I write further today on issues appertaining to the post from yesterday (see here). The Lord’s dealing with the two on the road to Emmaus is, in a sense, what might be termed, in modern parlance, a counselling session. In fact, I would say that this portion of scripture provides us with the rubric for all counselling.
I was at a conference back in March organised by Biblical Counselling UK. One thing that struck me through attending this conference was that we spent the best part of three days unpacking the Emmaus Road experience. The conference was putting flesh on the bones of the principles and practices derived from the approach of the Lord in Luke 24.
This, to me, is very exciting because it means that counselling is not the preserve of the professionals, but is a ministry that every Christian should engage in to a lesser or greater extent. Now as I mentioned in yesterday’s piece there are matters where those with special training and experience need to be involved. And it will require wisdom for the individual to discern when they are getting to a place where they know that the person they are trying to help needs special help. Nevertheless all can be involved in this great ministry.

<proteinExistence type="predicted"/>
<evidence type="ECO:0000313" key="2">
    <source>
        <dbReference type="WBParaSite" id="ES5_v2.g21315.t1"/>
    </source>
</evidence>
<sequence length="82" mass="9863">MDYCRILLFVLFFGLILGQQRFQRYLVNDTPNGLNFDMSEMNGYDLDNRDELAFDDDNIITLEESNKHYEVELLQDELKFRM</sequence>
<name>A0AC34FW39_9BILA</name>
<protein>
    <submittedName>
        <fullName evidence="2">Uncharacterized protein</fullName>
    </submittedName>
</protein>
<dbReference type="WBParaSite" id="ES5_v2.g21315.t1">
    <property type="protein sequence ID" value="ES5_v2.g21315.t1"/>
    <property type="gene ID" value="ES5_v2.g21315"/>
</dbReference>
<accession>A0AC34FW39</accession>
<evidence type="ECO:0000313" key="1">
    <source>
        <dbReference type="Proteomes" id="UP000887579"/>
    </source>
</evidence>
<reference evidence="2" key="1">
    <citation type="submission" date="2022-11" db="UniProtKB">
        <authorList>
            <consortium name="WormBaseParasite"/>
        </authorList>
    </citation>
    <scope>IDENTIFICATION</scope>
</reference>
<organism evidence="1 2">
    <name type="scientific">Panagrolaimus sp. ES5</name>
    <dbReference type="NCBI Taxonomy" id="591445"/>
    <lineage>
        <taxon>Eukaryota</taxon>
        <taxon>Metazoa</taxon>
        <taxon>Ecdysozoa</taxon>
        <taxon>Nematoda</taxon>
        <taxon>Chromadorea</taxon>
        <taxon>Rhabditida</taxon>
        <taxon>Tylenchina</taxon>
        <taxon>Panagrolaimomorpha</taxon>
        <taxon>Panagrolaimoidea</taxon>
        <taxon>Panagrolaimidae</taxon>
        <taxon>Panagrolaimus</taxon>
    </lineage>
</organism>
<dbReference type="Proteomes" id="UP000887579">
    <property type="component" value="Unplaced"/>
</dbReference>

This therefore can get us beyond the wasting of our time just on trivia when we meet others. We must want to be interested in one another and therefore ask questions of others that go that bit deeper into their lives.
This leads me to conclude that the use of the counselling term needs to be done with care because it can be counter-productive to healthy church life. People think, whether consciously or not, that it’s the elders or what other specialists who do the counselling. Whereas we should all be doing this through basically caring for one another.
In all this I would thoroughly recommend the material provided by Biblical Counselling Uk (see here) and the equivalent ministry in the US Christian Counselling and Education Foundation (see here). Both these organisations provide rich resources for helping us to care for one another in our churches.